Dypsis thiryana (Becc.) Beentje & J.Dransf., Palms Madagascar : 282 (1995)

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  • This is not only one of the most attractive small palms from Madagascar but also one of the most easily identified. The small wedge-shaped praemorse leaflets are found only in this species and in D. trapezoidea. In the field it can easily be overlooked as the leaflets give the leaves a rather unpalm-like appearance, one more reminiscent of a fern.This would clearly be a wonderful palm to grow as a pot plant; sadly, ripe fruit seem very rarely to be produced in quantity. The name refers to the collector of the type; we have been unable to find any details about him. (Dransfield, J. & Beentje, H. 1995: The Palms of Madagascar)A


Marojejy and Masoala to Anosibe-an-Ala. (Dransfield, J. & Beentje, H. 1995: The Palms of Madagascar)A


  • The Tsinkiara on the type has been taken for a locality, but is actually a Betsimisaraka name for any small palm. Baker briefly mentions the Meller specimen in a note under N. rhodotricha in J. Linn. Soc. 22: 526 (1887) as distinct, but refrains from naming it. (Dransfield, J. & Beentje, H. 1995: The Palms of Madagascar)A

Biology And Ecology

  • Lowland rain forest, slight to steep slope or ridgetop; 220-900 m. (Dransfield, J. & Beentje, H. 1995: The Palms of Madagascar)A


  • Rare. Spread over a fairly large area, though never common; usually a few individuals per population. (Dransfield, J. & Beentje, H. 1995: The Palms of Madagascar)A

Common Name

  • Tsinkiara, Sinkarambolavo maroampototra, Taokonampotatra (Betsimisaraka). (Dransfield, J. & Beentje, H. 1995: The Palms of Madagascar)A


  • Meller says the plant is used for thatching; his specimen is all of 60 cm tall, roots included, and we would doubt his statement. (Dransfield, J. & Beentje, H. 1995: The Palms of Madagascar)A


  • Clustering palm in tufts of 2-4 (solitary according to Miller & Lowry 3942, Benoist 862, and in the last specimen confirmed by roots). STEMS 0.1-1 m high (the type states 5 m, which we find hard to believe), 0.4-0.6 cm diam.; internodes 0.4-4 cm, brown, densely red-scaly; nodal scars 1-2 mm. LEAVES 8-10 in the crown, porrect; sheath 6-11 cm long, c. 0.6 cm diam., open for 1-2 cm, distally with dense red-brown and pale white scales, with rounded shoulders or with small triangular bumps to 2 mm high; petiole 1-18 cm long, 1.5-2 mm diam., densely scaly or with scattered scales; rachis 14-30 cm long, in mid-leaf 1-1.5 mm diam., densely scaly or with scattered scales; leaflets 9-14 on each side of the rachis, rich shiny green to dark green, almost regular or (more often) in groups of 2-3, the group interval 1-4 cm, the proximal 2-7 x 0.2-1.2 cm, the median 3-11 x 0.6-1.3 (-2.5) cm, cuneate at the base, with 1 (3) main vein(s), unequally praemorse and dentate at the apex, the distal half prolonged and with a dentate acumen, with some basal scales but glabrescent, rarely with the distal margin scaly, distal 3-10 x 0.8-3.2 cm, connate for 1.2-3.2 cm, with 4 main veins, truncate and dentate for up to 4 cm. INFLORESCENCE interfoliar, erect, branched to 1 order (one unbranched in Perrier 17214); peduncle 12-26 cm long, 1.5-2 mm diam., ± glabrous; prophyll 10-17 cm long, to 3 mm wide, borne at up to 5 cm above the base of the peduncle, opening only near the apex, pale brown with scattered scales; peduncular bract inserted at 7-15 cm from the base of the peduncle, 6-11 cm long, opening only in the distal 2-3 cm, pale brown with scattered scales; second tubular peduncular bract often (always?) present at 12-20 cm from the base of the peduncle, 0.9-2.5 cm long, shortly tubular with a long acumen; non-tubular bract sometimes present near the rachis, 1.6 mm long; rachis 0-2.5 (-11.5) cm long, glabrous, with (1-) 2-4 (-8) rachillae; rachillae (2.5-) 6-15 cm long, c. 1 mm diam., glabrous, with distant superficial triads and white flowers. STAMINATE FLOWERS with sepals 0.7-1 x 0.8-1 mm, the outer more keeled than the inner, orbicular, ciliolate; petals on a 0.6 mm high receptacle, 1.9-2.2 x 1-1.3 mm, elliptic or ovate, acute, striate; stamens 6, with the antepetalous filaments inserted slightly above the antesepalous ones, filaments connate for 0.15 mm, 0.8-0.9 mm long, thin, anthers dorsifixed and versatile, 1.1-1.2 x 0.4 mm, the locules parallel, slightly apiculate; pistillode c. 0.5 x 0.2 mm. PISTILLATE FLOWERS with sepals imbricate, 1-1.3 x 1.3-1.5 mm, orbicular, ciliolate; petals proximally ovate and imbricate, distally triangular, fleshy and valvate, 2.1-3.3 x 1.2-2.6 mm, striate; staminodes 6, 0.2-0.3 mm; ovary 1-2 x 0.8-1.5 mm, ovoid or ellipsoid with pointed apex. FRUIT bright red, ellipsoid, 9-11 x 3-5 mm. SEED c. 9 x 2-3 mm, with homogeneous endosperm. (Plate on next page). (Dransfield, J. & Beentje, H. 1995: The Palms of Madagascar)A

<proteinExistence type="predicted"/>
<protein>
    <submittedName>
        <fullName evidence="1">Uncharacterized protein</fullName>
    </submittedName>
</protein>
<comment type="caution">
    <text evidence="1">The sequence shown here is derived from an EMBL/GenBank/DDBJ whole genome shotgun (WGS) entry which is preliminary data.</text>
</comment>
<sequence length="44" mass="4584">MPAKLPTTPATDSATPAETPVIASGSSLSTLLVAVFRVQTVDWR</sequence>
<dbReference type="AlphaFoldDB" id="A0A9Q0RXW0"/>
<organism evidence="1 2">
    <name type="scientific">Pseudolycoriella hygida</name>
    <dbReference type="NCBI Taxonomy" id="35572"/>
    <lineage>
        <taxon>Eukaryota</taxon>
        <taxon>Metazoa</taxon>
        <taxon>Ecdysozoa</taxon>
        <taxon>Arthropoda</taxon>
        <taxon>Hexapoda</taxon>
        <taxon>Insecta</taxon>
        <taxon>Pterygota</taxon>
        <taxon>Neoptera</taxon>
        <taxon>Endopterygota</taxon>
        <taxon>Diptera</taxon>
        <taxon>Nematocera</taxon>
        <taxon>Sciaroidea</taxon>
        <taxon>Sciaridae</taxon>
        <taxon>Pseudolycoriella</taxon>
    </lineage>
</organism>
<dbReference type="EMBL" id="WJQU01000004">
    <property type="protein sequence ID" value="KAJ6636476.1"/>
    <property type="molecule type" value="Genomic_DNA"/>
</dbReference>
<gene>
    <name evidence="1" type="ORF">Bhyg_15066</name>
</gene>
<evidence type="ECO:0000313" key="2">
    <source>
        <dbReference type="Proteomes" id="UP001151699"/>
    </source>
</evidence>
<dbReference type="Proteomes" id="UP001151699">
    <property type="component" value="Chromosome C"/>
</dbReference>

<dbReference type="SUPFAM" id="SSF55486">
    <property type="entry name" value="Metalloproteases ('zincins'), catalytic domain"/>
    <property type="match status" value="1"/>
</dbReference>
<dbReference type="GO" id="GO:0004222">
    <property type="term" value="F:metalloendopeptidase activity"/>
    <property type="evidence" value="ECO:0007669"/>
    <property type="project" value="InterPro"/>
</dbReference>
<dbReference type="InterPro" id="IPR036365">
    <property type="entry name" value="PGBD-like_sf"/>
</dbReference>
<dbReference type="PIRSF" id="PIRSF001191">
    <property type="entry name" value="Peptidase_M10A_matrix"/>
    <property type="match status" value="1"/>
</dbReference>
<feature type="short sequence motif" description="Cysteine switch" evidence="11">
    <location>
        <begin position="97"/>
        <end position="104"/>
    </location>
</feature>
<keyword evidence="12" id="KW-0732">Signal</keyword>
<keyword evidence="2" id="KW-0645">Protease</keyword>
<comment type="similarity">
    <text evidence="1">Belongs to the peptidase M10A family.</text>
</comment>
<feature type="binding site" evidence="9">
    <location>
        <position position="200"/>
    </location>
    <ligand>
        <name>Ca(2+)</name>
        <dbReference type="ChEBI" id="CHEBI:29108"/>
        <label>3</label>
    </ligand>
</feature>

Materials Examined

  • Andapa: Marojejy NE, E of Ambalamanasy II, Nov.-Dec. 1948 (fl.), Humbert & Capuron 22171 (K, P); Marojejy E, NW of Mandena, Feb. 1989 (fl.), Miller & Lowry 3942 (K, P); idem, Nov. 1989 (fl.), Dransfield et al. JD6750 (K, TAN). Maroantsetra: Antongil Bay area, Oct. 1912 (fl.), Perrier 11978 (P); Sahavary, Feb. 1988 (fl.), Dransfield et al. JD6460 (K, TAN); Hiaraka, Oct. 1986 (old infl.), Dransfield et al. JD6377 (K, TAN). Mananara Avaratra: 10 km W of Antanambe, April 1992 (y.fr.), Beentje et al. 4648 (K, TAN); idem, Oct. 1994 (fr.), Beentje & Dransfield 4811 (K, TAN). Soanierana-Ivongo: Soanierana to Antasibe, Dec. 1938 (fl.), Lam & Meeuse 5858 (L). Ampasimanolotra: Ambila, March 1951 (bud), Benoist 862 (P). Moramanga: Beforon (Beforona), July 1862 (ster.), Meller s.n. 31.7.1862 (K). Anosibe-an-Ala: near confluence of Mangoro R and Onive R, Feb. 1923 (y.fr.), Perrier 17214 (P). (Dransfield, J. & Beentje, H. 1995: The Palms of Madagascar)A


    A. Dransfield, J. & Beentje, H. 1995: The Palms of Madagascar